A former ConvergEx executive has agreed to pay more than $550,000 to settle U.S. Securities and Exchange Commission allegations that he took part in a scheme to charge hidden fees to brokerage customers, months after being sentenced to a day in prison on a related charge, the agency said Friday.
The past week has seen a wealthy British shipping magnate face commercial fraud claims, a Russian businessman sue a former peer embroiled in a mall fraud dispute, and a Barclays Bank PLC unit face contract claims from a host of consumers. Here, Law360 looks at those and other new claims in the U.K.
Investment advisers and brokers are putting their customers’ information in danger of a breach, staff at the U.S. Securities and Exchange Commission warned in a risk alert issued Thursday.
A New Zealand-based online asset exchange undergoing liquidation in its home country is asking a New York bankruptcy court to protect as much as $130 million in client assets that it says are being held by an Arizona-based server company, according to a Friday memorandum.
The U.S. Securities and Exchange Commission is focused on compliance for private equity firms and their portfolio companies, and while attorneys know the usual red flags, they must also be prepared to handle less common problems such as money laundering, fraud and sexual misconduct. Here, Law360 explores three compliance issues that could trip up a private equity client.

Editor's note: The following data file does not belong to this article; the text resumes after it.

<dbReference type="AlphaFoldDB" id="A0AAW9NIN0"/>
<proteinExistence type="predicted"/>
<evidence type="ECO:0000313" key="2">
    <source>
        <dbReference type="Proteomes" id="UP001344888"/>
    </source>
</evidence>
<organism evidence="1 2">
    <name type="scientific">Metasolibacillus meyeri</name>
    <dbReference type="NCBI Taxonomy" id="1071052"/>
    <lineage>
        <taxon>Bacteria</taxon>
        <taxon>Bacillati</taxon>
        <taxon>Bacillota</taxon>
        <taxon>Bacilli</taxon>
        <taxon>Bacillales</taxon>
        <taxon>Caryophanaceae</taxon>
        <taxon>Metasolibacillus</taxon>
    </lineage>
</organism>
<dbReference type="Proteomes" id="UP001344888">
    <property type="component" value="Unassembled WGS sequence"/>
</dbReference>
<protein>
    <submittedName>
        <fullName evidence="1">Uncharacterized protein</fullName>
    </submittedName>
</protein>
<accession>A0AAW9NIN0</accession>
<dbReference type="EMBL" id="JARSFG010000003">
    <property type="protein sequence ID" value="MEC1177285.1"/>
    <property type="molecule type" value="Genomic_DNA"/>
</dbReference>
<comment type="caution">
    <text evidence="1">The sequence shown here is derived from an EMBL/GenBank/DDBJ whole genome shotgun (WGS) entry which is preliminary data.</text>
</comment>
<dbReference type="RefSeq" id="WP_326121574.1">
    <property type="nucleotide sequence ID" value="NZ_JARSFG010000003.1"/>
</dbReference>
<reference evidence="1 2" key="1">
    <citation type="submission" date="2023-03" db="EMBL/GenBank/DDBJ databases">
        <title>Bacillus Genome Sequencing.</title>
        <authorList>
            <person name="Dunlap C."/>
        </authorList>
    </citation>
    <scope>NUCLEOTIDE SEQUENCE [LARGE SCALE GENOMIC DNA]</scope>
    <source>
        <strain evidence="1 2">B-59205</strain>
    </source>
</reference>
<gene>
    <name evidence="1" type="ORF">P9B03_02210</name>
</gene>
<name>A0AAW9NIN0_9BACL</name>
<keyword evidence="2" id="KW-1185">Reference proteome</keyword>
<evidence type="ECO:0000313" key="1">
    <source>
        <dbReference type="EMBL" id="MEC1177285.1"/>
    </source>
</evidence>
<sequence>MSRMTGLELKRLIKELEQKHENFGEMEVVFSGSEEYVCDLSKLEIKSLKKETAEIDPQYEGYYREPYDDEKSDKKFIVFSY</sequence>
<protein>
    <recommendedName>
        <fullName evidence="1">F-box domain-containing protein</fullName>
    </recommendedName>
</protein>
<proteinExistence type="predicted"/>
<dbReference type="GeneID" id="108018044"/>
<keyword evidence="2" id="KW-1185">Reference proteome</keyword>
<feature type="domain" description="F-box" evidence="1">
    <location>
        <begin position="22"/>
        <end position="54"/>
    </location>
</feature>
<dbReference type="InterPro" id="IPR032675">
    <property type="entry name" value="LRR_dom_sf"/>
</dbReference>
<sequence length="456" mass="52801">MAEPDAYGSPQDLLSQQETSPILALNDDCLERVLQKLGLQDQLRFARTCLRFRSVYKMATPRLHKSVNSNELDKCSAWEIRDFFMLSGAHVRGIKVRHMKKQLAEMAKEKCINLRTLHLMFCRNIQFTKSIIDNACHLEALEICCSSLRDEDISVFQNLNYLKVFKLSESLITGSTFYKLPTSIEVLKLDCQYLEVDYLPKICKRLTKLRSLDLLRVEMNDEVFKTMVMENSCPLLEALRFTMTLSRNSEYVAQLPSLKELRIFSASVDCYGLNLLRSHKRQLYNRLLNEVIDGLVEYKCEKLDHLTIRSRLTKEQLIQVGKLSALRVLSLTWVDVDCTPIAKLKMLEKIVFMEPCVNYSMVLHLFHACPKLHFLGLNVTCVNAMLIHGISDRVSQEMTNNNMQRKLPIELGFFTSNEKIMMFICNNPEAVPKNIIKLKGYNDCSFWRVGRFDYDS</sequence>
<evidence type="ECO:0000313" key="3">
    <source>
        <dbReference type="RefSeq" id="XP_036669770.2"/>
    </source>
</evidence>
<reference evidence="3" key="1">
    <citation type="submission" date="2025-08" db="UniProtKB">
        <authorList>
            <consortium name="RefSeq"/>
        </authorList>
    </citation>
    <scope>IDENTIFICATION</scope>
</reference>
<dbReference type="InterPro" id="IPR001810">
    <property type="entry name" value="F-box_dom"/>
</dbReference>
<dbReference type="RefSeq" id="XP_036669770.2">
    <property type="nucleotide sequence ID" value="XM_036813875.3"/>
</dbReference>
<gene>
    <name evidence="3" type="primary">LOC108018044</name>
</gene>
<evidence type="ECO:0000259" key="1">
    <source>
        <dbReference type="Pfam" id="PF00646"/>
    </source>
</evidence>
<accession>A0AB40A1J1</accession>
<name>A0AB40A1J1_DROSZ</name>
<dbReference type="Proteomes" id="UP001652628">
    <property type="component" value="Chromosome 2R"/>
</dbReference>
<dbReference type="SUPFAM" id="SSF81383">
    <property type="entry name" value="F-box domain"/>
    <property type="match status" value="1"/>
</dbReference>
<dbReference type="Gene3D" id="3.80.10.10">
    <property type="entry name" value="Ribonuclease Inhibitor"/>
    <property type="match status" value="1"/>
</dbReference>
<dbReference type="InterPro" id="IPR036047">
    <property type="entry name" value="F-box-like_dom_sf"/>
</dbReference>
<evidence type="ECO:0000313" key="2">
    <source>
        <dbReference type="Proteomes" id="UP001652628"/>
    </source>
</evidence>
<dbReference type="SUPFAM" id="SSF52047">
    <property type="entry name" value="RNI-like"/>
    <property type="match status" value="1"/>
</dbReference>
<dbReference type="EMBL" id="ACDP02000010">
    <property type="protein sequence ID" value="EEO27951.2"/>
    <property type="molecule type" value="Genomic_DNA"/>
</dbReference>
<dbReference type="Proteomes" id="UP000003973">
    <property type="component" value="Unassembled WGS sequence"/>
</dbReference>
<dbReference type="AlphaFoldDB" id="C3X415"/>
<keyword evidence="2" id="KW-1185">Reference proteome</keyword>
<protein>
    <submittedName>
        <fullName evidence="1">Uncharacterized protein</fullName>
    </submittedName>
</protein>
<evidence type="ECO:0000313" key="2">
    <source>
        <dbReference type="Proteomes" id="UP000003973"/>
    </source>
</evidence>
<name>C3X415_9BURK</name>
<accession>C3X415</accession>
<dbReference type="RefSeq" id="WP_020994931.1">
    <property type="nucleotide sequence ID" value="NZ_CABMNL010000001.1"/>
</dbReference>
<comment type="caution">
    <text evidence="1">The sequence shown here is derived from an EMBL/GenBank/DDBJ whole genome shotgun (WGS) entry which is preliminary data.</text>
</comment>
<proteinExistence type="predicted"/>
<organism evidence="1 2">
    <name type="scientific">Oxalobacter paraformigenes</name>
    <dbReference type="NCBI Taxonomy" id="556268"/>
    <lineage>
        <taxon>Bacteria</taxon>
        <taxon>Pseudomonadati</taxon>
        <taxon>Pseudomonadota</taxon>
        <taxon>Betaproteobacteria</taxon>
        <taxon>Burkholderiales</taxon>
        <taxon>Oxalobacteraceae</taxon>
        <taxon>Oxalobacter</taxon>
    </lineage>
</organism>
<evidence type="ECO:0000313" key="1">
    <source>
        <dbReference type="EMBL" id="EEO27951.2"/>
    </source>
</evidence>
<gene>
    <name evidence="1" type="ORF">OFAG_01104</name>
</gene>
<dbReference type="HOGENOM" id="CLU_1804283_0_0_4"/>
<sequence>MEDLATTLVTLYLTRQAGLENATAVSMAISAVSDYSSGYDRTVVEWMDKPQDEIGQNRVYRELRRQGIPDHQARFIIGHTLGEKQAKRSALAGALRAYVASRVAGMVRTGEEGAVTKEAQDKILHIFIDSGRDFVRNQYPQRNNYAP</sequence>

The former president and CEO of a Japanese investment company was slapped Thursday with a 50-year sentence in federal prison for his role in a Las Vegas Ponzi scheme that swindled $1.5 billion from 10,000 Japanese victims, the U.S. Department of Justice announced.
New York City-based law firm Levi & Korsinsky LLP has been named lead counsel in a stock-drop suit against Taiwanese semiconductor manufacturer United Microelectronics Corp., according to an order issued Thursday by the New York federal court overseeing the case.
Investors Bancorp argued Thursday that new equity awards it recently approved for two top officers negate most of the benefit that suing shareholders said they brought to the company with an earlier lawsuit and rollback settlement, derailing what was expected to be a standard fee hearing in Delaware’s Chancery Court.